Quantcast

Is it possible to replicate with extract?

HomeBrewTalk.com - Beer, Wine, Mead, & Cider Brewing Discussion Community.

Help Support Homebrew Talk:

beerbelay

Well-Known Member
Joined
Mar 2, 2009
Messages
101
Reaction score
0
Location
nashville
I will be extract brewing for a while do to time/space constraints. Can really good clones actually happen with extract brewing? IPAs and IIPAS included. I'm on my third brew and having a riot but not having luck with my flavor profiles.
 

The Blow Leprechaun

Well-Known Member
Joined
Jun 16, 2008
Messages
601
Reaction score
5
Location
Rockville, MD
Sure, it can happen, it's just a little harder because you can't control as easily some of the variables of the beer. Cloning a beer any time is hard, though.
 

david_42

Well-Known Member
Joined
Oct 8, 2005
Messages
25,582
Reaction score
180
Location
Oak Grove
Since IPAs and IIPAs are almost entirely base malts, they're easy to match.
 

GunnerMan

Well-Known Member
Joined
Jun 12, 2008
Messages
436
Reaction score
1
I took an all grain guinness clone and turned it into an extract brew, took me 3 tries and still was a tad off but still very good. I have a Smithwicks clone in primary right now but I didn't use the correct malt so it may not come out well but I have sampled it out of primary and it is comming along very well. So I think clone is possible, just may take some time.
 

rico567

Well-Known Member
Joined
Apr 28, 2008
Messages
3,016
Reaction score
97
Location
Central IL
The human taste sensorium (actually taste and smell) is capable of some very fine distinctions. I've adopted the view for my clone attempts that I'll go for something "similar" or "a lot like" a particular commercial brew I've tasted. Hitting a given beer right on the money is fraught with variables. I've brewed extract kits where two supposedly identical kits were perceptibly different to my taste.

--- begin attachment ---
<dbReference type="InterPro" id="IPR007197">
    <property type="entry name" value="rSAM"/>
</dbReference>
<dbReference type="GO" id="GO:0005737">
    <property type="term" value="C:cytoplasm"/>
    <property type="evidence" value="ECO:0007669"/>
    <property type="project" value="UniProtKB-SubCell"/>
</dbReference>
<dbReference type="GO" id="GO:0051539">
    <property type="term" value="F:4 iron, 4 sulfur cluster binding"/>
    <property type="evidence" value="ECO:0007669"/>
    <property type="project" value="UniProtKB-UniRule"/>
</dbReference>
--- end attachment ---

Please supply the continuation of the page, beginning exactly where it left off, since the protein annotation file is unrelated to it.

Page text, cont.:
Revvy

Post Hoc Ergo Propter Hoc
Lifetime Supporter
Joined
Dec 11, 2007
Messages
41,298
Reaction score
3,680
Location
"Detroitish" Michigan
If you look at most of the clone recipes out there, including the books, the byo 150 clone brews magazine, and the clones on various websites, they usually have the extract recipes first, and just a very short paragraph on how to convert it to allgrain.

And most of the best tasting clones that I have brewed, and have tasted dead on to the original were extract with grains recipes...In fact the AG versions paled in comparison to the Extract versions....

So it has been my experience, that in terms of clone recipes, I've had better luck with Extract recipes than all grain.
 

Shawn Hargreaves

Well-Known Member
Joined
Jun 12, 2008
Messages
344
Reaction score
6
Location
Seattle
It really depends on what style you are making.

Pale ale, IPA, ESB, hefeweizen = turn out great with 100% extract
Amber, brown, porter, stout = work well with extract plus steeping grains
Wit, Oktoberfest, most Belgian styles = really need a mash to get close
 

cuinrearview

Well-Known Member
Joined
Feb 24, 2008
Messages
1,154
Reaction score
7
Location
Delton, MI
From what I've read on this board and experienced in my house hitting a clone dead on is more luck and circumstance than anything. Most of the time you'll here something like "it wasn't dead on, but I like it more than XXXX" with people using extract or AG brewing. I just single out what I like about a favorite beer and concentrate on those ingrediants. So far this procedure hasn't let me down. It also leads to brewing outside of style and off of the beaten path.
 
Top